The 46 candidate miRNA biomarkers were tested in urine samples obtained from an independent cohort comprised of 121 subjects, 61 with confirmed BCa (Table 1). RT-PCR analysis confirmed that the control miRNA was detected in all samples tested. Expression of the candidate miRNA markers across samples is presented in Table 2. To avoid bias introduced by the issue of RT-PCR non-detects [8] we employed a left-censoring statistical approach to determine per-target differential expression in cases versus controls. Table 2 provides univariate differential expression results for each biomarker, ranked by Tobit model P-value [9]. Additional information on biomarker candidacy was obtained by evaluating the association with specific clinical factors or distinct subsets of patients. Left-censored Tobit models were used to estimate and compare associations of biomarkers with clinical factors (hematuria, tumor grade, clinical stage, age, sex). Very few of the top-ranked candidate biomarkers (Tobit model P < 0.05) were significantly associated with gender (Supplementary Table S2), age or hematuria (four, three and zero, respectively). Four miRNAs were significantly associated with tumor grade, and three with muscle-invasive disease. Notably, miR-199a-3p was associated with grade, invasive disease, age, and sex. Although no targets were excluded for the analyses presented here, such identified associations could impact decisions regarding inclusion in future tests for a specific clinical utility.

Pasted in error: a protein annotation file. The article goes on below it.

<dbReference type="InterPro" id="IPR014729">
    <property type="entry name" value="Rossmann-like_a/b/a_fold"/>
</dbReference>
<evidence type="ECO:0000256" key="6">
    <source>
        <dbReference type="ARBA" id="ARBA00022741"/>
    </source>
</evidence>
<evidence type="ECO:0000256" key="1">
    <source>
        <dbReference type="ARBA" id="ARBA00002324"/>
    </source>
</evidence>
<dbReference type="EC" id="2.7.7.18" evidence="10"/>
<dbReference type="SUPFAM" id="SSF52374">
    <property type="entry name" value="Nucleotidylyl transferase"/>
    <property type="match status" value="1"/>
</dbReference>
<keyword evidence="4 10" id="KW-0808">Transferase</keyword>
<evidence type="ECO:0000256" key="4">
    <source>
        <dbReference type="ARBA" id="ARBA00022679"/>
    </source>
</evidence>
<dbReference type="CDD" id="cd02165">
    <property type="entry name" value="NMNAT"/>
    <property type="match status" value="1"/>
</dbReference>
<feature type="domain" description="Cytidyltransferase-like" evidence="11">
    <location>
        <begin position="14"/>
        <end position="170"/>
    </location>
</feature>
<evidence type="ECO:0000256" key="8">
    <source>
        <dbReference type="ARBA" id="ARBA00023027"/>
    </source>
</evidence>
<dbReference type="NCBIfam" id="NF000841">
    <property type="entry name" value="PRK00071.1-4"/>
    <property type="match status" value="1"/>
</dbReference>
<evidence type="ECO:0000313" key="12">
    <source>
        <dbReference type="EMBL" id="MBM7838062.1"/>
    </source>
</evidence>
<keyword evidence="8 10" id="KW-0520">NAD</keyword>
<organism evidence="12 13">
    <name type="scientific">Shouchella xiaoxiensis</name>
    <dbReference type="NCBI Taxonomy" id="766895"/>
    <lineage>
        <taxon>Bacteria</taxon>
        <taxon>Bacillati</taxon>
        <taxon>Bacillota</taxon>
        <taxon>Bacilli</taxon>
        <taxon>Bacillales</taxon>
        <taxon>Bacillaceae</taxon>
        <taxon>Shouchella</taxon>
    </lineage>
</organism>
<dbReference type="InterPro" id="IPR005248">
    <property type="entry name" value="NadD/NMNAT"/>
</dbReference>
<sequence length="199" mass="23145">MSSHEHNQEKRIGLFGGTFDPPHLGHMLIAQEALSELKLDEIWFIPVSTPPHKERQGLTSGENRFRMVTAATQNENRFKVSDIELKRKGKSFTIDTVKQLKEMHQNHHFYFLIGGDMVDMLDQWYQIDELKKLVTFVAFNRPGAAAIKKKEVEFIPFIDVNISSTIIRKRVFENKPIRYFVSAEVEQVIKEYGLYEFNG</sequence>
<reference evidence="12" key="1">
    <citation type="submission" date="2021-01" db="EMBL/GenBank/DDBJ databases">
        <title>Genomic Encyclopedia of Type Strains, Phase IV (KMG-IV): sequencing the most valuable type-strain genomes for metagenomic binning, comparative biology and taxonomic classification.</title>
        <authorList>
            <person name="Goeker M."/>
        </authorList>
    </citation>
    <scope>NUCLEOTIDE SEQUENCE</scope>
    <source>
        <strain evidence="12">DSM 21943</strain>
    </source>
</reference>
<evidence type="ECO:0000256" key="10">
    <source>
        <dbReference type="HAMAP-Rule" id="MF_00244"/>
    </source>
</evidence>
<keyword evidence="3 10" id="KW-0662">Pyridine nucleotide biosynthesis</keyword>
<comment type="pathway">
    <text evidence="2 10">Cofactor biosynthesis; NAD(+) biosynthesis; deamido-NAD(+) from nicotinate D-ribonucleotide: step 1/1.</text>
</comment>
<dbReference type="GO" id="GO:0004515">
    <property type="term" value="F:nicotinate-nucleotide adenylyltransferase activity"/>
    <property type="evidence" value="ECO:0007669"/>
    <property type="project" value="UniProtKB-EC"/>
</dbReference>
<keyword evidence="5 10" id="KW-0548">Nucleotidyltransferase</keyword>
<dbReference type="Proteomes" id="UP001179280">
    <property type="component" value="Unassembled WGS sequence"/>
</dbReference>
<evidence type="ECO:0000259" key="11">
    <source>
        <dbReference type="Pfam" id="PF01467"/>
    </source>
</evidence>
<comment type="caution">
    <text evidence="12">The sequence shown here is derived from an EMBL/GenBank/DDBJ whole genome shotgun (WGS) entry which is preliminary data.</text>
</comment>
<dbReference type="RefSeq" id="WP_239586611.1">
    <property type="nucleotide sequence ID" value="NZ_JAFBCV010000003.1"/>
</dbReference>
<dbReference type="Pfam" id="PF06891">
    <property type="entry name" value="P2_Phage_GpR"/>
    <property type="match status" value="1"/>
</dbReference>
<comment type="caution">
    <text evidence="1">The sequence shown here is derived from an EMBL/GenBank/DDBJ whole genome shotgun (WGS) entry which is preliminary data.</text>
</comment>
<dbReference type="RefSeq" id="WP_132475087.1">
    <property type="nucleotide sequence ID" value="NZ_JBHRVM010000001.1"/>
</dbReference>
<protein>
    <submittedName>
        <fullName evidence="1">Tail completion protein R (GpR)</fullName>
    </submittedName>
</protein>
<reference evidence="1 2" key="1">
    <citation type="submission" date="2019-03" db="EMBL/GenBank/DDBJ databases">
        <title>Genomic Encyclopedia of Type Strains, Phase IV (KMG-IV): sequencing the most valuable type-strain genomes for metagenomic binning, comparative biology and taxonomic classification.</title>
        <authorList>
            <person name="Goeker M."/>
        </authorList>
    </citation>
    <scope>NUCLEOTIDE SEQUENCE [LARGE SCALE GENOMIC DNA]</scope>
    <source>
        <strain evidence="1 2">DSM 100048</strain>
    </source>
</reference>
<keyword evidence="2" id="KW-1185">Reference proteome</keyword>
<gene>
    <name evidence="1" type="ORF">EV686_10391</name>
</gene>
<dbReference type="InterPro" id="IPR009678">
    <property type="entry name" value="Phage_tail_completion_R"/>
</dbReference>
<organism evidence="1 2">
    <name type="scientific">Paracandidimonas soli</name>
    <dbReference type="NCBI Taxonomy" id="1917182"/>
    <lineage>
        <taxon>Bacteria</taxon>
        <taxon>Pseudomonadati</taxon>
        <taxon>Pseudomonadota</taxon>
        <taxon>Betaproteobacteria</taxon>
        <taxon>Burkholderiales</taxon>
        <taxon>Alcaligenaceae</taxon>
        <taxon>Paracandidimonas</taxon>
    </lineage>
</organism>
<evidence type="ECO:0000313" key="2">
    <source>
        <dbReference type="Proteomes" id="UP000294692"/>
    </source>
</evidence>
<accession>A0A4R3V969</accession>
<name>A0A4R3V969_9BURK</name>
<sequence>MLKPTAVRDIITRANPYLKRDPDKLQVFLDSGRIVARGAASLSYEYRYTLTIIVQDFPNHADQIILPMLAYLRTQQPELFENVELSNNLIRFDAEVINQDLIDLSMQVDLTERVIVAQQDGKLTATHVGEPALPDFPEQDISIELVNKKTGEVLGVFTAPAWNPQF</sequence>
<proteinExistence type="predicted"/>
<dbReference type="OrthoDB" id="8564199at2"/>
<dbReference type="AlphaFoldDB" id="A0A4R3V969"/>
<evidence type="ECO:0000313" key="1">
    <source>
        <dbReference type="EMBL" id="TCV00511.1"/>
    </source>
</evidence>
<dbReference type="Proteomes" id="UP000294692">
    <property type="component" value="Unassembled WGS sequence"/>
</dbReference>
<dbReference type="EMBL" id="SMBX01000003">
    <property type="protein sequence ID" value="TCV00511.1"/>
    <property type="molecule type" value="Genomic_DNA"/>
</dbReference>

Table 2: Univariate Tobit model results for testing the association of 46 candidate miRNA biomarkers with case-control status

% Samples Censored

Association with BCa

miRNA

AB Assay ID

Controls

Cases

Estimate

P-value

hsa-miR-140-5p

4373374

0.25

0.05

2.11

6.50E–06

hsa-miR-142-5p

4395359

0.44

0.11

2.91

7.85E–06

hsa-miR-199a-3p

4395415

0.56

0.18

3.18

8.49E–06

hsa-miR-93

4373302

0.22

0.02

2.00

9.23E–06

hsa-miR-652

4395463

0.30

0.07

2.37

1.82E–05

hsa-miR-20a

4373286

0.10

0.02

1.46

4.17E–04

hsa-miR-106b*

2380

0.29

0.10

1.83

4.50E–04

has-miR-1305

2867

0.27

0.53

−7.48

4.60E–04

hsa-miR-223

4395406

0.05

0.00

1.64

6.19E–04

hsa-miR-18a

4395533

0.42

0.11

2.00

7.30E–04

hsa-miR-191

4395410

0.06

0.00

0.86

9.56E–04

hsa-miR-126

4395339

0.16

0.01

1.93

1.42E–03

hsa-miR-26b

4395167

0.14

0.02

1.33

2.71E–03

hsa-miR-26a

4395166

0.17

0.03

1.26

5.23E–03

hsa-miR-145

4395389

0.36

0.10

1.54

5.75E–03